Co-designing a consumer-based blood pressure toolkit

Who it’s for: Survivors of stroke, family members or carers, people who haven’t had a stroke
What it involves: Workshop
Where: Online (Australia), in-person NSW


Education on how to measure and manage blood pressure (BP) is crucial to reduce risk of stroke. There is a need for a consistent approach, and resources for BP measurement and management that are fit for purpose and based on current research.

This study from the University of Sydney aims to co-design an educational support package called the "BP Toolkit". This BP Toolkit will deliver evidence-based education to support adults to manage their BP and reduce risk of stroke.


Adults aged at least 18 years, living in Australia and who have one or more of the following:

  • A diagnosis of high blood pressure by a health professional
  • Experience in measuring blood pressure for the purpose of informing health decisions (e.g., to inform medication dose)
  • Currently take medication for blood pressure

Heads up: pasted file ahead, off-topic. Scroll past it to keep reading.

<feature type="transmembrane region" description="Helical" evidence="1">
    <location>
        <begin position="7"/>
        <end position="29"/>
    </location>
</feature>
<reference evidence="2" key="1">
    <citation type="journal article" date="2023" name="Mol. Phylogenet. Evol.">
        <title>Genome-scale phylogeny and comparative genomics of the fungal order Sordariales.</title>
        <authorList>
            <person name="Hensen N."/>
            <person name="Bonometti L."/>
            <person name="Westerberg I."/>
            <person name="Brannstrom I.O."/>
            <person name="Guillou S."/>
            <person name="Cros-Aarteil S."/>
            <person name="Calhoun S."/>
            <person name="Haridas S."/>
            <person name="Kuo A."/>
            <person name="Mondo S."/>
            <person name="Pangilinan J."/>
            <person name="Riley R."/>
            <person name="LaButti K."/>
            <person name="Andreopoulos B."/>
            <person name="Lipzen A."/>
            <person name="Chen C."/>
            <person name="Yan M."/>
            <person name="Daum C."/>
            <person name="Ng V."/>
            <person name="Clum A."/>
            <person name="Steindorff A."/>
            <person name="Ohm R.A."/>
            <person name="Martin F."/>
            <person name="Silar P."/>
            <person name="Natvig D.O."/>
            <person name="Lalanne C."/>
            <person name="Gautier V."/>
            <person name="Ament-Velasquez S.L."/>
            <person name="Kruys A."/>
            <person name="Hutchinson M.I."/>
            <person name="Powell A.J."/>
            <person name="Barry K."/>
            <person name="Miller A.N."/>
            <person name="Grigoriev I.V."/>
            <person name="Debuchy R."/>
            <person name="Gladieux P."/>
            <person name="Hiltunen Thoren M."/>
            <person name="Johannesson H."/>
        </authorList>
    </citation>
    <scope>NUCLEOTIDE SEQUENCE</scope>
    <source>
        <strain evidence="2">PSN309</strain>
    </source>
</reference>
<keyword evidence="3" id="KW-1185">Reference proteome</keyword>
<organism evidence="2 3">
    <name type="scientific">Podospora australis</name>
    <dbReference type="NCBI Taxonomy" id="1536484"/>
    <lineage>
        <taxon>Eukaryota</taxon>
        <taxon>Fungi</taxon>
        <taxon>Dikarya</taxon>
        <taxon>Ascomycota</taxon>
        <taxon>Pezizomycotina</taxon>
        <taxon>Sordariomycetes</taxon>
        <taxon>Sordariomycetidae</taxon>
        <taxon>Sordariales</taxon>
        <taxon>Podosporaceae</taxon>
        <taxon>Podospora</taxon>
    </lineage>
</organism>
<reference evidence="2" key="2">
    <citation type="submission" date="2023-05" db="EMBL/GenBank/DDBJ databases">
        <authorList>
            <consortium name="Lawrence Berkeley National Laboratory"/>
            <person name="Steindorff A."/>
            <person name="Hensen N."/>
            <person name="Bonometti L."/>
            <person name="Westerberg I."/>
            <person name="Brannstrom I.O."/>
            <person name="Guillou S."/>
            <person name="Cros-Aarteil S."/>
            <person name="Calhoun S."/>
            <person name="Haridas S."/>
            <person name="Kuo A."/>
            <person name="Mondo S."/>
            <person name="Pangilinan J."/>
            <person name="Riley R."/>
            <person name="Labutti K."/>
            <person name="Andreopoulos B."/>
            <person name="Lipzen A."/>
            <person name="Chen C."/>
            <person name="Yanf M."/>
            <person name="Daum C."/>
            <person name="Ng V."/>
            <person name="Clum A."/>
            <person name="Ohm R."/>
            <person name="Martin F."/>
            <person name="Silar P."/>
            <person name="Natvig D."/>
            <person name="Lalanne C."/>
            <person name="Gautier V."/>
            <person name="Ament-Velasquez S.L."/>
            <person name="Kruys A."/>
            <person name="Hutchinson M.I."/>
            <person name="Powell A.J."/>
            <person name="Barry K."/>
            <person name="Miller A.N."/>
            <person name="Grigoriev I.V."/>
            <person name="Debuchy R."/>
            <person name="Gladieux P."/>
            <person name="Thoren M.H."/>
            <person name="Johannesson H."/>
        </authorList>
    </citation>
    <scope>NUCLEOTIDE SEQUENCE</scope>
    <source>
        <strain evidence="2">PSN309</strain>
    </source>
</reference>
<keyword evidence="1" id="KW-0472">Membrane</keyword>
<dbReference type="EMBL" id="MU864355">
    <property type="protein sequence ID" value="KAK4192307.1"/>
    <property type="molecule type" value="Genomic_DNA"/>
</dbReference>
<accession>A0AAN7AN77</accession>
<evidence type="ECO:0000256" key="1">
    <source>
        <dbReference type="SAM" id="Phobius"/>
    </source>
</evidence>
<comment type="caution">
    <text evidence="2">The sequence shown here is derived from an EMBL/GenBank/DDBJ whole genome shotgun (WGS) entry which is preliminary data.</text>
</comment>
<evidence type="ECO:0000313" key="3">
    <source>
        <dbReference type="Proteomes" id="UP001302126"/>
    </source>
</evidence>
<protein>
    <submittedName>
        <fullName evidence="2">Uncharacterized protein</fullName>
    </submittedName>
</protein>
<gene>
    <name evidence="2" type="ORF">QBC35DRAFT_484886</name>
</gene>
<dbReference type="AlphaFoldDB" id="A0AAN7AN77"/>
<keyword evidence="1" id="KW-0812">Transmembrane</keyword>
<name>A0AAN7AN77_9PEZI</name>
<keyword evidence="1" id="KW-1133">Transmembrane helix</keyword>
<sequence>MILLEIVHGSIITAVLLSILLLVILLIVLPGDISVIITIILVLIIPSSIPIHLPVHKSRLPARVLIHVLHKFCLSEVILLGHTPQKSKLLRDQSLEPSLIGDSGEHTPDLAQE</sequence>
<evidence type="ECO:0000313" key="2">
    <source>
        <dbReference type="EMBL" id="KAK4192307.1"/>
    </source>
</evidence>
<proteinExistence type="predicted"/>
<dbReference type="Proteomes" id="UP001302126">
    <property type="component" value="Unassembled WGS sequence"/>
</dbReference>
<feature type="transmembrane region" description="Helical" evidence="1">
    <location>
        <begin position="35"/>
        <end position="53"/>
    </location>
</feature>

• Actively measure your blood pressure as part of your health management.

Check your eligibility to take part in the study by completing a short online questionnaire.


During two co-design workshops, participants will have group discussions about pre-set topics related to blood pressure measurement and management, use ranking polls and surveys to make decisions, and share their own experiences with blood pressure measurement and management.

The workshops will be undertaken online or at the University of Sydney in Camperdown, Sydney.

  • Workshop 1 will run for three hours, and workshop 2 will run for two hours.
  • Each workshop may have up to 15 participants.
  • Participants may opt for one or both workshops.

The outcomes of these discussions include decisions on what information to include in the BP Toolkit, how the information will be presented and where the BP Toolkit will be made available.


Participant information sheet (PDF 108 KB)


Eleanor Clapham, PhD Student, University of Tasmania

Dr Niamh Chapman, Senior Research Fellow, University of Sydney